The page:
Compression ratio: This value is a measure of bulk density. It is the required fill depth needed to produce a 1 inch final molded object. The lower fill depth permits '4 the use of shorter, lighter molds in the preparation of large billets.

Tensile strength: This value is measured using ASTM test number D638.

Yield strength: The same ASTM test is used as for Tensile strength. The measurement in p.s.i. is made at the point where there is no elastic recovery of the material.

The process of my invention is carried out by feeding a commercial grade of granular PT FE (produced for example as in US. Pat. 2,393,967) having a particle size of over 100 microns into an air mill such as the Jet-0- Mizer, manufactured by the Fluid Energy Processing & Equipment Company of Philadelphia, Pa. A high degree of interparticulate collision is accomplished by utilizing this type of air mill, which has the shape of a hollow elongated toroid. The mill stands vertically with one curved end at the top and the other curved end at the bottom so that the elongated sides, which are substantially parallel, are in a vertical position. The starting PTFE material is fed into the lower curved end of the mill. A grinding fluid, such as air or an inert gas, e.g., N argon, or fluorocarbons, is fed into the same end of the mill under high pressure to effect grinding of the feed particles by interparticulate collision.

The temperature is preferably held within the range of 0-l40 F. and is not permitted to rise above about 200 F. If the temperature of about 200 F. is exceeded, a fibrous material with a high anisotropic expansion is produced, but temperatures below room temperature and prechilling of the PTFE improves mill performance due to the increased brittleness of the resin.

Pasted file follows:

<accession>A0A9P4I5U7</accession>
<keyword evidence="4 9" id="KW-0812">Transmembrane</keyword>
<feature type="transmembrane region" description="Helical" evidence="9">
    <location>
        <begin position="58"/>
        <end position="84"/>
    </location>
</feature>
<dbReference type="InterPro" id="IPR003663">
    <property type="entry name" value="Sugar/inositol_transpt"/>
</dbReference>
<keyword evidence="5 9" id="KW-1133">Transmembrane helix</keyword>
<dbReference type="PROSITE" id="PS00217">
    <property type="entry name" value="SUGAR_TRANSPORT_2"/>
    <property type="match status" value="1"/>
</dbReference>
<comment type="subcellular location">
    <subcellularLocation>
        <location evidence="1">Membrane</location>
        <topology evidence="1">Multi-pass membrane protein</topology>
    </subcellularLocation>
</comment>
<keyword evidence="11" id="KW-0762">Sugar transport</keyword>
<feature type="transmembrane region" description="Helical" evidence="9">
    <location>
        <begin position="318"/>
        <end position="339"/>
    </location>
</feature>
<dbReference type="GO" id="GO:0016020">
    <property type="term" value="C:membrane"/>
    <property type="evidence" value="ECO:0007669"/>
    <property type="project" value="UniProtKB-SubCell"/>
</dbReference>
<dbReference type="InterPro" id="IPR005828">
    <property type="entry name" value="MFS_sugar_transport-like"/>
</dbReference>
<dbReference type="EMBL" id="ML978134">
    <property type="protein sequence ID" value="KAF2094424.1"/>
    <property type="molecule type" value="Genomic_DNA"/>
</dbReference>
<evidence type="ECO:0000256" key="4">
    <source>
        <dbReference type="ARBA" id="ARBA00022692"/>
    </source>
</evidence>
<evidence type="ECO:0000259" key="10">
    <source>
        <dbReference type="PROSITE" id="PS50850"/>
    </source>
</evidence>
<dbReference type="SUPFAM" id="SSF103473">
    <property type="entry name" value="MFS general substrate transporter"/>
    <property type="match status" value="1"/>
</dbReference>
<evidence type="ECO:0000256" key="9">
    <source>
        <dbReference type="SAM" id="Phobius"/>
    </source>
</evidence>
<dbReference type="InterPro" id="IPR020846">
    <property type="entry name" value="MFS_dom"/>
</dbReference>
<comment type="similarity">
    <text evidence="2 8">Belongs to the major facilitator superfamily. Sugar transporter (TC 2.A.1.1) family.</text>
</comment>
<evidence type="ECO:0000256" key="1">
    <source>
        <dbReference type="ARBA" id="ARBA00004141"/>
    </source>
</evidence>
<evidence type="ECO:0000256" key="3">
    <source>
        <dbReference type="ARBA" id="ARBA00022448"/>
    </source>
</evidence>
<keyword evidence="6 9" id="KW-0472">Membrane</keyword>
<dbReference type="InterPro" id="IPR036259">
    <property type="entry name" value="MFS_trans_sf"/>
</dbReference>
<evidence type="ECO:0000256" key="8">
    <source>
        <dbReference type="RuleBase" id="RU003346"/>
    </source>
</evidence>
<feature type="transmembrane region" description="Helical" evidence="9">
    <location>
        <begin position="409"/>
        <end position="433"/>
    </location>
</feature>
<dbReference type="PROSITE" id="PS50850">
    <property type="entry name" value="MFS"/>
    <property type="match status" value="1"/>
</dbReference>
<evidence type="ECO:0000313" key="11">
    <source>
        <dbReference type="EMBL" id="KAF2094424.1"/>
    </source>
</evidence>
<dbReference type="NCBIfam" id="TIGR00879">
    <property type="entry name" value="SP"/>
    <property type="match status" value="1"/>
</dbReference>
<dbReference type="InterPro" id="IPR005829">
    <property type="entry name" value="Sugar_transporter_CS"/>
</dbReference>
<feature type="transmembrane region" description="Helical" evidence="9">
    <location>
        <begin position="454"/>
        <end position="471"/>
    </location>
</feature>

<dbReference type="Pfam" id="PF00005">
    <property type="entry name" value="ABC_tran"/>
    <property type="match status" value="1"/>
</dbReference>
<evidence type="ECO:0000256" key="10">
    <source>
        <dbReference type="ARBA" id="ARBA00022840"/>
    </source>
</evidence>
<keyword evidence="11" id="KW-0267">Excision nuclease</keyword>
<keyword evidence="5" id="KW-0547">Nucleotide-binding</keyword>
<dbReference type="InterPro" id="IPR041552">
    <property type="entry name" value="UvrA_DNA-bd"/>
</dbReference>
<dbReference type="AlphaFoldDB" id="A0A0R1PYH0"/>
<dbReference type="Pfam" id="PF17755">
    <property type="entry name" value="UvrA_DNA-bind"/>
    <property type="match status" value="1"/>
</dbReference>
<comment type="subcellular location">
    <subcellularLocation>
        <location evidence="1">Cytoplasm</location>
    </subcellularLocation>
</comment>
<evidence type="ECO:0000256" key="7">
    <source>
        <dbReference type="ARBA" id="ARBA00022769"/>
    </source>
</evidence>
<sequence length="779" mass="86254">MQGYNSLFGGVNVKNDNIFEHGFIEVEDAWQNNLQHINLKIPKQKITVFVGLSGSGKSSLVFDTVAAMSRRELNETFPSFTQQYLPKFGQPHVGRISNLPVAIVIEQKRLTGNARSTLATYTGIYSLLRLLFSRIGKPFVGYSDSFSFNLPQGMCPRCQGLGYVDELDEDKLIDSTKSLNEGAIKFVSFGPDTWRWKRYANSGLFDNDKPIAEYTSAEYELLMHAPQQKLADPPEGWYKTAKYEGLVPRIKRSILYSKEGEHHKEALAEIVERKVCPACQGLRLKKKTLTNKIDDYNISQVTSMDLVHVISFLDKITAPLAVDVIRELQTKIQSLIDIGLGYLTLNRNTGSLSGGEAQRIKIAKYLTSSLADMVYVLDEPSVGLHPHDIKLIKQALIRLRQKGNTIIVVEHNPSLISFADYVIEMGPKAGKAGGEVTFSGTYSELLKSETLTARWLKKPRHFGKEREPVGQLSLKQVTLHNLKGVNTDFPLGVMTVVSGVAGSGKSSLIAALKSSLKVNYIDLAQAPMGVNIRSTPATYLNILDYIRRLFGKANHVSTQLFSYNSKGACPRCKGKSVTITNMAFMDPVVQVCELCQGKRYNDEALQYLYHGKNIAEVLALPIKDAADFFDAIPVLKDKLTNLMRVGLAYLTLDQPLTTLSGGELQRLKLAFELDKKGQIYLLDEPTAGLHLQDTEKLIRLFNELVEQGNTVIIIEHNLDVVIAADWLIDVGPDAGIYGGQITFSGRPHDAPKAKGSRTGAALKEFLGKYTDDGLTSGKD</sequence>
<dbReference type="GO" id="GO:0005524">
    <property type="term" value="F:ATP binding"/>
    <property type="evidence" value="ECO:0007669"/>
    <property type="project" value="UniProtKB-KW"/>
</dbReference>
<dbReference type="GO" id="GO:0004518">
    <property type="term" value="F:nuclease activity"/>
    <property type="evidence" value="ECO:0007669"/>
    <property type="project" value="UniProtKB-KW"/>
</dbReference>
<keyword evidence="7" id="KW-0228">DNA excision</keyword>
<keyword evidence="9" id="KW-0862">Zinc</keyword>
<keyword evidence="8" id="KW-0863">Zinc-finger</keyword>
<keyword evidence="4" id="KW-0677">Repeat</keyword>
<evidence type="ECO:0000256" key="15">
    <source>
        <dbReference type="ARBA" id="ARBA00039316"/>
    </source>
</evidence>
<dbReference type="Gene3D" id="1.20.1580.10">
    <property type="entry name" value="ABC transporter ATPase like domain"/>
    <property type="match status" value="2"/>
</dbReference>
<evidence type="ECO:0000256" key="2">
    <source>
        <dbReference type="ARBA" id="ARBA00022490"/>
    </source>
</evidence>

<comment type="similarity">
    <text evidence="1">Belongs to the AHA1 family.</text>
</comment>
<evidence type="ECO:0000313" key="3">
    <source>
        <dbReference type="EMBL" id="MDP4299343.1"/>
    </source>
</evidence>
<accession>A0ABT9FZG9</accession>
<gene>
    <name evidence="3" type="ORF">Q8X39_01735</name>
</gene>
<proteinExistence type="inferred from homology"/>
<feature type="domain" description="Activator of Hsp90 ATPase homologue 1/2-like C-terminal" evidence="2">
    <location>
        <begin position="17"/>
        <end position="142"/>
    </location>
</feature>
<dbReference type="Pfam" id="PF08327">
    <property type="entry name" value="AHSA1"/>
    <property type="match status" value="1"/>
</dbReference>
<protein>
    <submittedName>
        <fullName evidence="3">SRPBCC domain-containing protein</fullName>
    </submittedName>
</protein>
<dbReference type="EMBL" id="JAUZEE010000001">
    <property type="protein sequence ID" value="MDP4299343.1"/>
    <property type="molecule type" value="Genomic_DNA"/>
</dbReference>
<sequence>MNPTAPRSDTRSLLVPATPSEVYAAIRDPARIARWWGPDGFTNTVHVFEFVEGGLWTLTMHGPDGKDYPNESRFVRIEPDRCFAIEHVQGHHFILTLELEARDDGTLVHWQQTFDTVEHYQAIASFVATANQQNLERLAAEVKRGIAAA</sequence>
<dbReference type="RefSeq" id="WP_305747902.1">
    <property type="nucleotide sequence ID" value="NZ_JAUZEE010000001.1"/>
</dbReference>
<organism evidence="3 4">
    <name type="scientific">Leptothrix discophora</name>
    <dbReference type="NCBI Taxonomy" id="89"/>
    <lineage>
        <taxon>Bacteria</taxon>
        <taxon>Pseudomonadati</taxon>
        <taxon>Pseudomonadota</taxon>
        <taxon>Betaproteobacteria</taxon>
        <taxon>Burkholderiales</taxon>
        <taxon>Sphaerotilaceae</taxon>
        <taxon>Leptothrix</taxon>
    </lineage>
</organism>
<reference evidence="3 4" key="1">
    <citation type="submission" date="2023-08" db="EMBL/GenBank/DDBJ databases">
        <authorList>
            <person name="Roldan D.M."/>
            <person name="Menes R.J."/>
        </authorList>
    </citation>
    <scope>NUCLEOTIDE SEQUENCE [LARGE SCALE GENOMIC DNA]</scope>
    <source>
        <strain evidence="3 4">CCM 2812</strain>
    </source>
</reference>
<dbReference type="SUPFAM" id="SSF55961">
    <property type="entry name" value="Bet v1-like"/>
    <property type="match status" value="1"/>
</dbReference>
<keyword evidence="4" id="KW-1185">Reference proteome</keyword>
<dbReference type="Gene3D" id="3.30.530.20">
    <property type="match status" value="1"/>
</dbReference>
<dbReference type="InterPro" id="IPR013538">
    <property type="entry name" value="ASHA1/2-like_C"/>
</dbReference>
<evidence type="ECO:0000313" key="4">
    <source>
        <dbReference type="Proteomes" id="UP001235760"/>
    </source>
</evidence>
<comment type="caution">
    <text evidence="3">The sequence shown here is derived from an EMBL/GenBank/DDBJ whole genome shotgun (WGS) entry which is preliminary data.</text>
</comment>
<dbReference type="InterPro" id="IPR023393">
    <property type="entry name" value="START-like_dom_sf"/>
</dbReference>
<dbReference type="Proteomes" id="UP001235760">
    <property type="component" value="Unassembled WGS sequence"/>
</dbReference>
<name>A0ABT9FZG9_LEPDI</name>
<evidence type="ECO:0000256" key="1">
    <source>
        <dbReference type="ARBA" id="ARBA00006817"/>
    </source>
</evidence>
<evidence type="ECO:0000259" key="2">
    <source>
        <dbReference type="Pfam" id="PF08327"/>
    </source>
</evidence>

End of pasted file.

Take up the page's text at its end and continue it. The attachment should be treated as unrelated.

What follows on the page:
The shape of the Jet-O-Mizer air mill can best be described by calling it a hollow elongated toroid. Starting material is fed into the lower end of the air mill through a venturi feeder. The lower end of the mill, which is the grinding chamber, has nozzles through which air or other grinding fluids are forced under high pressure. The expanded air causes repeated impact between the particles resulting in rapid size reduction. The particles are reduced by this impact and not by shearing, which would produce a fibrous particle, or abrasion with the mill walls. The grinding chamber can be described as having an inverted trapezoidal cross section. This cross section may be circular, but the efiiciency is slightly reduced thereby. The material is forced from the grinding chamber through an upstac which is one of the straight elongated portions of the air mill, and fed into the upper curved section where classifying takes place. The walls of the classifier are shaped to a logarithmic, anti-friction curve. As the air stream with the material therein enters the classifying zone the small particles up to and including 50 microns, Wet-sieve size, are removed and the larger particles are thrown to the outside by centrifugal force and remain in the air mill, returning to the grinding chamber by means of a downstack which is an elongated counterpart of the upstack and is substantially parallel thereto. The ultrafine particles, removed from the classifying portion of the air mill, are the finished product. An important aspect of this air mill is that the grinding and classifying take place in distinct sections. The grinding occurs at the air inlet nozzles where high acceleration is given to the particles. There the material is rapidly and efiiciently reduced by the action of high velocity air jets. The reduction occurs from the high acceleration forces placed on the particles by the air jets to achieve particle to particle impact. Substantially all of the particle reduction is effected by interparticulate collision, i.e., at least and, more generally, in excess of 94% of the particle reduction is effected by interparticulate collision. Very little of the size reduction occurs by abrasion with the mill walls. This can be shown by the low rate of wear on the mill linings even when used to reduce very abrasive materials. After the material passes from the grinding chamber and into the upstack, it then enters the classification section which is of circular cross section where the finely milled particles are carried by the air stream from the mill. The partially milled material is thrown to the outer periphery by centrifugal force and returned to the grinding chamber. The classifying action is necessary not only to remove the fine particles, but to permit unimpeded impact to occur between the partially milled particles still retained in the mill. The final product can be removed from the air stream by means of a cyclone and bag collector.